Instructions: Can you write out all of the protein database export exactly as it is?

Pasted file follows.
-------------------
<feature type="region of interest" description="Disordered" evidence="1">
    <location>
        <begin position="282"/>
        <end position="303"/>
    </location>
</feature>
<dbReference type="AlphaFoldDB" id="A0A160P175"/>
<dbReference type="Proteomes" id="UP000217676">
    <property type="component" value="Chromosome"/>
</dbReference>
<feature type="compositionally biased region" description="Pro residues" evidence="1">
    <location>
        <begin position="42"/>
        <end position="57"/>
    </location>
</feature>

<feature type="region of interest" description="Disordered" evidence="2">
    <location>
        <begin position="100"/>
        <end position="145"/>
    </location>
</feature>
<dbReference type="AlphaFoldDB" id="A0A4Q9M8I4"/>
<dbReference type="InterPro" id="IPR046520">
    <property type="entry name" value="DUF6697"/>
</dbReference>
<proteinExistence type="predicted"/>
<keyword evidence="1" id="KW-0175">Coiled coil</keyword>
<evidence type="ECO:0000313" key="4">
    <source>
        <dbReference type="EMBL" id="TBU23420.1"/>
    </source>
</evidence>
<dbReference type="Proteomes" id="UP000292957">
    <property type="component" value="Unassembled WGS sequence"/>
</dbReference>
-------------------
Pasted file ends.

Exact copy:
<feature type="region of interest" description="Disordered" evidence="1">
    <location>
        <begin position="282"/>
        <end position="303"/>
    </location>
</feature>
<dbReference type="AlphaFoldDB" id="A0A160P175"/>
<dbReference type="Proteomes" id="UP000217676">
    <property type="component" value="Chromosome"/>
</dbReference>
<feature type="compositionally biased region" description="Pro residues" evidence="1">
    <location>
        <begin position="42"/>
        <end position="57"/>
    </location>
</feature>

<feature type="region of interest" description="Disordered" evidence="2">
    <location>
        <begin position="100"/>
        <end position="145"/>
    </location>
</feature>
<dbReference type="AlphaFoldDB" id="A0A4Q9M8I4"/>
<dbReference type="InterPro" id="IPR046520">
    <property type="entry name" value="DUF6697"/>
</dbReference>
<proteinExistence type="predicted"/>
<keyword evidence="1" id="KW-0175">Coiled coil</keyword>
<evidence type="ECO:0000313" key="4">
    <source>
        <dbReference type="EMBL" id="TBU23420.1"/>
    </source>
</evidence>
<dbReference type="Proteomes" id="UP000292957">
    <property type="component" value="Unassembled WGS sequence"/>
</dbReference>